As 2018 comes to an end, it’s good to reflect on what’s been learned so we can apply it in the future.
Among the lessons learned: Building strong organizational cultures through empowering employees, telecommuting, succession planning, embracing why diversity, equity, and inclusion matter for nonprofits, and addressing sexual harassment. Adapting to new standards, such as the new FASB accounting standards and website security standards.
In this final edition of 2018, we focus on important lessons learned in the aftermath of disasters so we can all be more prepared and respond effectively when – inevitably – disasters strike our communities. We also provide an update on the new income tax being imposed on nonprofits for transportation benefits (parking and transit passes) they provide to their employees. As we look forward to the new year, we invite you to share your ideas for future stories and trends you are seeing. Please let us know what you'd like to read about in 2019.
Whether your holiday just ended or is coming up in a couple weeks, from our team to yours, we wish you a relaxing close to 2018 (you’ve earned it!) and a wildly successful and fulfilling 2019.
Preparing for disasters large and small
If we’ve learned anything from the last year, it’s that disaster can strike anytime, anywhere. You don’t have to be in an area where natural disasters are common for an un-natural disaster to strike. And while larger disasters, such as earthquakes, hurricanes, and wildfires dominate the news, even something as seemingly small as a burst pipe can be incredibly disruptive to a nonprofit’s operations. We’ve gathered some “I wish I knew” or “I wish I had thought of that before” tips that all nonprofits should consider to be prepared. If you don’t think you have time to tackle this during the last two weeks of the year, add it to the agenda for your first staff and board meetings in 2019.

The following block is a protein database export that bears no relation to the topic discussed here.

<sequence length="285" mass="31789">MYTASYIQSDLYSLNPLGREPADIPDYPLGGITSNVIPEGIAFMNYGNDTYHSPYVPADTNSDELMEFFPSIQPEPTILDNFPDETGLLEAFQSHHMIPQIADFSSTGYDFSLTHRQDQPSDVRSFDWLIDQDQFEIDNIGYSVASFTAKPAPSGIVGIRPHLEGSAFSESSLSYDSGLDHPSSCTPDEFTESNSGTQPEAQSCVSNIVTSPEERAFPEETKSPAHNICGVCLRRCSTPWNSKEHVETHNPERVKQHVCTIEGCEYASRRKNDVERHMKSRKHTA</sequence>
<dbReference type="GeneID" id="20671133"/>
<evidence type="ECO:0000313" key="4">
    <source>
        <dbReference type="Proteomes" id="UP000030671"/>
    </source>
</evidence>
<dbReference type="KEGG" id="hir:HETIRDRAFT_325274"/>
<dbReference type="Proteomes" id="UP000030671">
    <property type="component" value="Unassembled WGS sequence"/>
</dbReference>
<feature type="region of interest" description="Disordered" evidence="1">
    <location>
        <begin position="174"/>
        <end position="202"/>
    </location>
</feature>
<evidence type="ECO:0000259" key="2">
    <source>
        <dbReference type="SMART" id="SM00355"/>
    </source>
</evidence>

The importance of communication after disasters
When disasters upend lives, individuals and communities rely on nonprofits to play significant roles in recovery and rebuilding. Different responses will be required depending on the disaster, but a little planning now for communicating with specific groups after disasters strike can go a long way, both in getting your nonprofit back to normal and in providing assistance to individuals in your community – not only to your usual clientele but, potentially, to others.
How do nonprofits comply with the new taxes on them for providing transportation benefits to their employees?
In the April edition of this newsletter, we shared background on a new income tax on nonprofits for transportation benefits – such as free parking and transit passes – that they provide to their employees. Knowing that every dollar spent on taxes is a dollar taken away from a nonprofit’s mission (and believing that imposing an income tax on expenses doesn’t make sense), our nationwide network has been working actively with other groups on two fronts: encouraging Congress to repeal the new tax that it stuck into the Tax Cuts and Jobs Act of 2017, and urging the IRS and Treasury Department to issue sensible guidance for how to comply withthat new tax. Legislation has been introduced (but not acted on yet) and, earlier this week, the IRS finally issued Interim Guidance. The Guidance doesn’t answer questions on certain aspects of the law, including what to do about transit passes. However, it does provide information relevant to nonprofits – including houses of worship – that provide parking for their employees, including actions nonprofits can take to limit that new tax liability.
|Copyright 2018 National Council of Nonprofits. All rights reserved.
1001 G Street NWwww.councilofnonprofits.org
Suite 700 East
Washington, DC 20001
Unsubscribe | Opt out of all mailings